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Guru Nanak Jayanti
Guru Nanak Jayanti

Guru Nanak Dev

Guru Nanak Jayanti -

Festivals of India
Guru Nanak Jayanti

Guru Nanak Jayanti is the birthday of first Sikh Guru, Guru Nanak, and one of the most sacred festivals in Sikhism.

The festivities in the Sikh religion revolve around the anniversaries of the 10 Sikh Gurus. These Gurus were responsible for shaping the beliefs of the Sikhs. Their birthdays, known as Gurpurabs, are occasions for celebration and prayer among the Sikhs. Gurpurbs are part and parcel of Sikhism. In history we see that the Sikhs have to sacrifice even their lives in order to celebrate the Gurpurbs. Whether it is DIwali (Bandi Chhor Diwas), Vaisakhi (Khalsa Sajna Diwas), or Martyrdom day of Guru Arjan Sahib (Sahidi Diwas), Sikhs gather and remember their Gurus & pay homage to the great Martyrs. All the Gurpurbs are celebrated with great fervor & enthusiasm by the Sikhs throughout the world.

Guru Nanak Dev Ji (the First Guru, the founder of Sikhism) was born on 14 April 1469 in Rai-Bhoi-di Talwandi in the present Shekhupura District of Pakistan, now Nankana Sahib. The birthday of Guru Nanak Sahib falls on Kartik Poornima, i.e., the day of the full moon in the month of Kartik. In the Gregorian Calendar, the birthday of Guru Nanak usually falls in the month of November, but its date varies from year to year, based on the traditional dates of the Indian calendar.
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The Festival

The birth-day celebrations & Gurpurbs of Guru Sahibs usually last for three days. The celebration is generally similar for all Gurpurabs; only the hymns are different.

Two Days Before The Birthday - Akhand Path

Generally two days before the birthday, Akhand Path (a forty-eight-hour non-stop reading of the Guru Granth Sahib, the holy book of the Sikhs) is held in the Gurdwaras.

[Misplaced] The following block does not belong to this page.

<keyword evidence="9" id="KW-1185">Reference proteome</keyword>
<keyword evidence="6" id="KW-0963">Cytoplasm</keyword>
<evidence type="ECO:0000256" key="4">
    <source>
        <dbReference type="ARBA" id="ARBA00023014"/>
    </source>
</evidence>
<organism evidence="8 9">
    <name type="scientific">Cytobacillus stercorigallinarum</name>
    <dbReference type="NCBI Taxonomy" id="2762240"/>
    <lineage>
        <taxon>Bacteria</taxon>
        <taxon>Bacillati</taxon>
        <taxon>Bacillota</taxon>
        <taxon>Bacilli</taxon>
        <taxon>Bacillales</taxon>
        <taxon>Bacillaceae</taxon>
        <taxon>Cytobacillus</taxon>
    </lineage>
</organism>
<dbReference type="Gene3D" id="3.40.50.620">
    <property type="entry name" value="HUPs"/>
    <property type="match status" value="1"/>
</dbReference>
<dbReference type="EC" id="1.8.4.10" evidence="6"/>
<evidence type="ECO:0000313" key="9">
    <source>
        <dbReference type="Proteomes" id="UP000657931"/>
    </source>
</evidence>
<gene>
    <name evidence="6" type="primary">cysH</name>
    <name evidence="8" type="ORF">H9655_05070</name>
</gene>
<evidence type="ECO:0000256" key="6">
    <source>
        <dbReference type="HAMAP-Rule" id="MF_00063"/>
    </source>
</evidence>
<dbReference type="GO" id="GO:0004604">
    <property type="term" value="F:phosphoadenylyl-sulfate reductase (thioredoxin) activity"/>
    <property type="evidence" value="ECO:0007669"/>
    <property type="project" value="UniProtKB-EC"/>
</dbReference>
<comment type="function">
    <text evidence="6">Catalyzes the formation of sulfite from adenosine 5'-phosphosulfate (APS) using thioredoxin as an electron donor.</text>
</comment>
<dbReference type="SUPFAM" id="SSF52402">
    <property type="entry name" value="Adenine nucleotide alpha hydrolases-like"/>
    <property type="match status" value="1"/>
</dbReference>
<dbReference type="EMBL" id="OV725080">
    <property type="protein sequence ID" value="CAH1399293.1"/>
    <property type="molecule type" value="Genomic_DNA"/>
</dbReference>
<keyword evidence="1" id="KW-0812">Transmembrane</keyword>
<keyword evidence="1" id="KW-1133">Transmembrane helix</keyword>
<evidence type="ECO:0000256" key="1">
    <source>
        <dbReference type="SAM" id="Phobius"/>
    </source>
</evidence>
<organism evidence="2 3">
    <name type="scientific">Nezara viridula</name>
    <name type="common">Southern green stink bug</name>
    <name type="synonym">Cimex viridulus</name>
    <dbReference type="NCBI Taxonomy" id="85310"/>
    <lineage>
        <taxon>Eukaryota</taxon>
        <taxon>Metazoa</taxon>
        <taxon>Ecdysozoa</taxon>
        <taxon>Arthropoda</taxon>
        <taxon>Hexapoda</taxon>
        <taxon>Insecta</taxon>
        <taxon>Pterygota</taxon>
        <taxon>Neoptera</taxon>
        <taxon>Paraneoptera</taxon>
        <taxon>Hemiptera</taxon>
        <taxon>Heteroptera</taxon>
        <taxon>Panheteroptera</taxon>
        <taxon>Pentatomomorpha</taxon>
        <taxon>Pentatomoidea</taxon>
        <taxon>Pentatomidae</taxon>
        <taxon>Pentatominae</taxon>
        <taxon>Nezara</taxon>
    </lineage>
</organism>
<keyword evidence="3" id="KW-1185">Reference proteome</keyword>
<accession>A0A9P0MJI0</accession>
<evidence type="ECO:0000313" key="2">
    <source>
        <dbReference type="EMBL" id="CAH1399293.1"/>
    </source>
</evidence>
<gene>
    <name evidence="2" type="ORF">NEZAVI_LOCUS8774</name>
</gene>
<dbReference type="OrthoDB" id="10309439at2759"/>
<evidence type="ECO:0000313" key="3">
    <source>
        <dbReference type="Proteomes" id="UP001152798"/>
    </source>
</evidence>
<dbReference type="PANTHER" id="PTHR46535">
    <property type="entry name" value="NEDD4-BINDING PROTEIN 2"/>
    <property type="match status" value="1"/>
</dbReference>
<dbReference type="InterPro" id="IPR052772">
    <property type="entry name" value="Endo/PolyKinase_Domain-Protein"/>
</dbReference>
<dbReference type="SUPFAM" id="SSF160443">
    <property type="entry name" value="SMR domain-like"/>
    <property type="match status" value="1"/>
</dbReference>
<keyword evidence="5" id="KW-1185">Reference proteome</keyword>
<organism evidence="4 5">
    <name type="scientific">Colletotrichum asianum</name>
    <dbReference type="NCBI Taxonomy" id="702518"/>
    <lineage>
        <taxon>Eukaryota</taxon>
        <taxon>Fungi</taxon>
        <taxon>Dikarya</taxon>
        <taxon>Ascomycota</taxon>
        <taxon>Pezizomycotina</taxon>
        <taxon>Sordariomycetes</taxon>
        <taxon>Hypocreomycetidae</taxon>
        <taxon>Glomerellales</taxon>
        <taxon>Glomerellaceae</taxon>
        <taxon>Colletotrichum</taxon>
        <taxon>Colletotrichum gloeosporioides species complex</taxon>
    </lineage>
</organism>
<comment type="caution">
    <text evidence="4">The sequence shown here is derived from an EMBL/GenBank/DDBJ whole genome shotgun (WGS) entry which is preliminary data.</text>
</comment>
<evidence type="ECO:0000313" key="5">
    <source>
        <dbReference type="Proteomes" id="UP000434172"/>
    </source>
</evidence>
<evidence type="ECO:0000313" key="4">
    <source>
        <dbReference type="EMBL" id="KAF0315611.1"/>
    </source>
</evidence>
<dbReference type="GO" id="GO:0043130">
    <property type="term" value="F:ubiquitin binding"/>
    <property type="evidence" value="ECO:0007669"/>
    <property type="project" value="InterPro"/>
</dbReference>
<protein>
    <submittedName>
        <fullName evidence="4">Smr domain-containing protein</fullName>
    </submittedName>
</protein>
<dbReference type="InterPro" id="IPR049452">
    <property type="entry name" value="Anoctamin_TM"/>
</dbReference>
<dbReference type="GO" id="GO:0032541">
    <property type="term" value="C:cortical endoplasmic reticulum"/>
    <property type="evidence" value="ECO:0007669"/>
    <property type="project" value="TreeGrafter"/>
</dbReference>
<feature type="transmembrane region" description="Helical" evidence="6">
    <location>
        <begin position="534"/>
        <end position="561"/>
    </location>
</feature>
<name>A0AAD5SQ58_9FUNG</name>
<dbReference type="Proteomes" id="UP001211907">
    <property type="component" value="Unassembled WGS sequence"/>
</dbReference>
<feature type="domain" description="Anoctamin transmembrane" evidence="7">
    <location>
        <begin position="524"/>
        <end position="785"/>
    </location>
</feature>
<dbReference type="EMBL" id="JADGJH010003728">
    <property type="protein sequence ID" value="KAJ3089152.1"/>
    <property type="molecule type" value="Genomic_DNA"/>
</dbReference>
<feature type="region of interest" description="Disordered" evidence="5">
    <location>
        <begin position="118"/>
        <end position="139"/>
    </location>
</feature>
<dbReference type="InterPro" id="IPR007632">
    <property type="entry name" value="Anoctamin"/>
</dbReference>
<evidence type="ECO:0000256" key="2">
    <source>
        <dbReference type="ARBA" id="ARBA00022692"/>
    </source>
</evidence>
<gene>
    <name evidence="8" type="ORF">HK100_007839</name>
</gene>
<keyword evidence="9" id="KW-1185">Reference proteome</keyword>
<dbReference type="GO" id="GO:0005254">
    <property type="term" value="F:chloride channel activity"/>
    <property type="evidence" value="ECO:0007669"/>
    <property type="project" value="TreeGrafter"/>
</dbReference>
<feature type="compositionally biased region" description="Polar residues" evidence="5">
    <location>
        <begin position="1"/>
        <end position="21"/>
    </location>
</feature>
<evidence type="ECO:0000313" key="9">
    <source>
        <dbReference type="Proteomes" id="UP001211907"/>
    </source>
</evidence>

The Day Prior To The Birthday - Procession (Nagarkirtan)

Guru Nanak Dev, in Amritsar, India

Devotees carry a gold plated palanquin carrying the Sikh holy book, Guru Granth Sahib during a religious procession in Golden Temple, seen background, Sikh's holiest shrine, on the eve of 539th birth anniversary of the first Sikh guru, Guru Nanak Dev, in Amritsar, India, Wednesday, Nov. 12, 2008. (AP Photo/Altaf Qadri)

Panj Pyaras Panj Pyaras

Panj Pyaras and they head the procession carrying the Sikh flag

The day prior to the birthday, a large procession (Nagarkirtan) is organised which is led by the Panj Pyaras (Five Beloved Ones). They head the procession carrying the Sikh flag, known as the Nishan Sahib and the Palki (Palanquin) of Sri Guru Granth Sahib. They are followed by groups of kirtani Jatha, Various School bands and students, eminent Citizens, teams of singers singing hymns from Guru Granth Sahib in chorus, brass bands playing different tunes, 'Gatka Teams' (Martial Arts) display mock-battle with the traditional weapons and display their swordsmanship, and devotees. The procession pours into the streets of the town which are covered with buntings and decorated gates for this special occasion. The passage of the Nagarkirtan is decorated with flags, flowers; religious posters decorated gates and banners depicting various aspects of Sikhism. The leaders also spread the message of Guru Nanak.

On The Day

On the day of the Gurpurab, the day begins early in the morning at about 4:00 A.M or 5:00 A.M. with the singing of Asa-di-Var (morning hymns) and hymns from the Sikh scriptures followed by Katha (exposition of the scripture) together with lectures and recitation of poems in the praise of the Guru. Kirtan-Darbars and Amrit Sanchar ceremonies are also held in the Gurdwara hall. Following that is the Langar or special community lunch, which is arranged at the Gurudwaras by volunteers. The idea behind the free communal lunch is that people should be offered food in the spirit of seva (service) and bhakti (devotion).

Guru Nanak Jayanti is celebrated by the Sikh community all over the world and is one of the most important festivals in the Sikh calendar. The celebrations are especially colourful in Punjab and Haryana.

Legend

The son of a Kshatriya (warrior) family, he studied Hinduism and Islam. He got married but then he abandoned his family and became an ascetic. Wandering for many years he came under the influence of both Hindus and Muslims (especially Sufi). The Muslim teacher Kabir (died in 1398) made a deep impression on Guru Nanak. He began preaching, "There is no Hindu, there is no Mussulman."
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